What percent of online sales on Black Friday do you think came from Twitter referrals?
How about Facebook?
While you’re pondering those questions, here are some other factoids from a report on Black Friday online sales by IBM:
- The average Black Friday online shopper bought 5.6 items per order. That’s down 13% from last year. It’s also down 40% from Friday, November 16th, a week earlier. Hard to know what to make of that.
- The average shopping “session” length was 6 minutes and 39 seconds. That’s down about 10% from last year. Compare that to the average hellish shopping session in a physical store, and you’ll see why ecommerce is continuing to grow as a percent over overall retail sales.
- The “conversion rate” of online shoppers–the percentage of those who visited the site who actually bought something–was 4.58%. That’s up 9% from last year.
- Mobile devices (smartphones and tablets) accounted for 16% of sales. That’s up from 10% last year.
- Mobile devices accounted for 24% of site traffic. That’s up from 14% last year.
- iPads accounted for 10% of site traffic, up from 5% last year.
- iPhones accounted for 9% of site traffic, up from 5% last year.
- Android phones and tablets accounted for 5.5% of site traffic, up from 4% last year.
The key observations here would seem to be:
- Mobile is ! continui ng to grow rapidly as a percentage of traffic and sales, but it’s not taking over by any means. 6 years into the smartphone era, with smartphones now accounting for more than 55% of U.S. handsets, traffic to mobile sites (including traffic from tablets) is still less than 25% of overall traffic.
- Apple devices continue to crush Android devices in terms of commerce engagement. Android users just don’t seem to do all that much with their gadgets.
And now to social referrals…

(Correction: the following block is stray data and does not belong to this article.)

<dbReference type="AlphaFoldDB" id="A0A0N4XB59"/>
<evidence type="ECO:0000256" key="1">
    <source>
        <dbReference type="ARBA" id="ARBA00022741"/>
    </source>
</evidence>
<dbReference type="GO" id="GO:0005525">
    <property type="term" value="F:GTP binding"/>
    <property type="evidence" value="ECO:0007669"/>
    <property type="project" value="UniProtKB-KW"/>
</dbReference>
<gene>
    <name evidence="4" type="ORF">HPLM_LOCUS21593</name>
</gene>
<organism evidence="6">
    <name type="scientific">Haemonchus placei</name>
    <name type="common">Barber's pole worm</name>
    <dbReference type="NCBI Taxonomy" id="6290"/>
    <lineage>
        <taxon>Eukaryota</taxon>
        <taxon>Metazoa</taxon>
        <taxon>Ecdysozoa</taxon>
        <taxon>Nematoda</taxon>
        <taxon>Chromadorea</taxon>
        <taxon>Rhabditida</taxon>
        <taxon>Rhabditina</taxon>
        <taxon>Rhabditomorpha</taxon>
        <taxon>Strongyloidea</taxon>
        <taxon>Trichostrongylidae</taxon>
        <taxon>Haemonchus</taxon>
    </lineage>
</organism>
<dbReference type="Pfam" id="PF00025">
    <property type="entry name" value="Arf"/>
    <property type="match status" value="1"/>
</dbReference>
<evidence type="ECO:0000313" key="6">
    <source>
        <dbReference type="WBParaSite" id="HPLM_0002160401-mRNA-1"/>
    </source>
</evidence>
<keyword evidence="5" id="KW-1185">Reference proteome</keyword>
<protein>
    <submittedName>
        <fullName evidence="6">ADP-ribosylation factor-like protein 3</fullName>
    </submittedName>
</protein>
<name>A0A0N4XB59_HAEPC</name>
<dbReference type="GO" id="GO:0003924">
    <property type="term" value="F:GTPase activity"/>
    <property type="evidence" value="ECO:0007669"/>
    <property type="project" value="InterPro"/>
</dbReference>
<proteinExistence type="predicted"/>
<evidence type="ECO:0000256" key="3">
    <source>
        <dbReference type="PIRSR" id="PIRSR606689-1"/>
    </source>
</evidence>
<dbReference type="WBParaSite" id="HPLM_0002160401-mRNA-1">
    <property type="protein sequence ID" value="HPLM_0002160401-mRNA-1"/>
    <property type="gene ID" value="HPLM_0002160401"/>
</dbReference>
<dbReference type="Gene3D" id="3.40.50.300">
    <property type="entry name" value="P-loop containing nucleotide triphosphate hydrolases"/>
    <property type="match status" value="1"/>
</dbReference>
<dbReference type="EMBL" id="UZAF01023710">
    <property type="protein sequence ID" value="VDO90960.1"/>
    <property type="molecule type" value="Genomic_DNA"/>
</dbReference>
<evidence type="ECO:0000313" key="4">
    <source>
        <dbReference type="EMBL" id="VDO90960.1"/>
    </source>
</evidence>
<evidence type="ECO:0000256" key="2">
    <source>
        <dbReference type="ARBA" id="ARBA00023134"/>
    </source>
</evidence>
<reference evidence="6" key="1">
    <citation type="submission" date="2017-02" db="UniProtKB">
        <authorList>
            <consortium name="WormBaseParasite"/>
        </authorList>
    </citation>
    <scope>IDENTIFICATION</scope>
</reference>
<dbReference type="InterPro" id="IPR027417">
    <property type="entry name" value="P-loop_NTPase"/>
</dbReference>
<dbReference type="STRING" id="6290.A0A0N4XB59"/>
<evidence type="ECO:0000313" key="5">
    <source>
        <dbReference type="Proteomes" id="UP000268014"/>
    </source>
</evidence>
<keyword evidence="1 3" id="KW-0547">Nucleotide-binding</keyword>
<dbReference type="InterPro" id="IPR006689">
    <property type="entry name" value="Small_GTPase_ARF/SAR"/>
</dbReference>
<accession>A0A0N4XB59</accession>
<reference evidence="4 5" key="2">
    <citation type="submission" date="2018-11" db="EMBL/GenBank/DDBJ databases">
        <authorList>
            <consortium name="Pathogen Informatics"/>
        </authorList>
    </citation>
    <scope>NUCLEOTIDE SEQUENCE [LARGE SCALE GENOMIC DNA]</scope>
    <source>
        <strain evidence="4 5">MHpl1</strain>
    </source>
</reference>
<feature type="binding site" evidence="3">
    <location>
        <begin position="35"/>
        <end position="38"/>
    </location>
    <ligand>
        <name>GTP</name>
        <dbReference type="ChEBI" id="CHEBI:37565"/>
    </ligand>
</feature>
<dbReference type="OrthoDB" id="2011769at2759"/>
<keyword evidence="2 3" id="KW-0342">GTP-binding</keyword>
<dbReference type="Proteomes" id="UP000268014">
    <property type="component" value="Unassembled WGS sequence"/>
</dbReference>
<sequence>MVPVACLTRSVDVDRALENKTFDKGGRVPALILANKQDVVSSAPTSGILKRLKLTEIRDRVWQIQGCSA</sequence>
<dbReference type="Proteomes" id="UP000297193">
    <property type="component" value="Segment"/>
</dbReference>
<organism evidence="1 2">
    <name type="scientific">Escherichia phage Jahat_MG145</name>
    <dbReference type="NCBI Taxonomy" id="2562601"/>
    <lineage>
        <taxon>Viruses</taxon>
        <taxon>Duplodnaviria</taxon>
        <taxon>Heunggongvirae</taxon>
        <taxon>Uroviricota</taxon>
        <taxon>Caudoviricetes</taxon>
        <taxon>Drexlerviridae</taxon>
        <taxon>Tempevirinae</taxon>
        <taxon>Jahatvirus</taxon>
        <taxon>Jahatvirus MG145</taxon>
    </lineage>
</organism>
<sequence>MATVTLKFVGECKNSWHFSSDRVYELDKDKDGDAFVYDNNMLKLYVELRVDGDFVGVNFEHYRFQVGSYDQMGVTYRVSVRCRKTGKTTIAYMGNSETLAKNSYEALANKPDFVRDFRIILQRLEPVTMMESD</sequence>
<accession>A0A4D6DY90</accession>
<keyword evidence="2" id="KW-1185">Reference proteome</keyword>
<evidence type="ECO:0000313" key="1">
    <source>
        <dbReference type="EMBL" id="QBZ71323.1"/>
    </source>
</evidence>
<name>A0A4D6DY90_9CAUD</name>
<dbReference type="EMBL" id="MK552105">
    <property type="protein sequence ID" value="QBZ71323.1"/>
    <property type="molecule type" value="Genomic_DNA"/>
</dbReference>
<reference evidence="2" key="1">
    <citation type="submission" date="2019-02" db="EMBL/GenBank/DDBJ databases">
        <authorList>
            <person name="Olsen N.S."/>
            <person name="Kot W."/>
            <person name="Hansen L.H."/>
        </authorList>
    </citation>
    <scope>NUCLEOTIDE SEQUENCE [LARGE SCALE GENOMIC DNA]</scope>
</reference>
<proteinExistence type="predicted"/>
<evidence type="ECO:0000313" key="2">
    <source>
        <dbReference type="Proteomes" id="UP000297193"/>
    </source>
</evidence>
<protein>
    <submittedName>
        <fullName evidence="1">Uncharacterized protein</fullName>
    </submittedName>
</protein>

It wasn’t long ago that many people were arguing that Facebook was eventually going to be bigger than Google. Word of mouth, after all, is the most powerful form of marketing known to man. And people lived on Facebook, so they would soon be shopping on Facebook. And so forth.
Well, so far, anyway, that ain’t happening.
- Only 0.68% of Black Friday online sales came from Facebook referrals–two-thirds of one percent. That was a decline of 1% from last year.
And how about Twitter?
A couple of years ago, people were excited about Twitter’s potential as a commerce platform, too.
But Twitter’s impact on ecommerce, it seems, is zero.
Not “basically zero.”
- Commerce site traffic from Twitter accounted for exactly 0.00% of Black Friday traffic. That was down from 0.02% last year.
So much for the idea that Twitter or Facebook’s business models are going to have much to do with commerce.
Amazon lockers are a great new idea, allowing people to pick up their parcels when it suits them. Now, Amazon has announced that it’s rolling out the scheme across the Staples chain, too.
The lockers are stupidly simple. You can even have your locker code texted to you when your order arrives. It doesn’t cost anything-standard, one-, and two-day shipping is available for free if you’re on Prime. If you have the need for a surrogate mailbox, using Lockers is pretty much a no-brainer.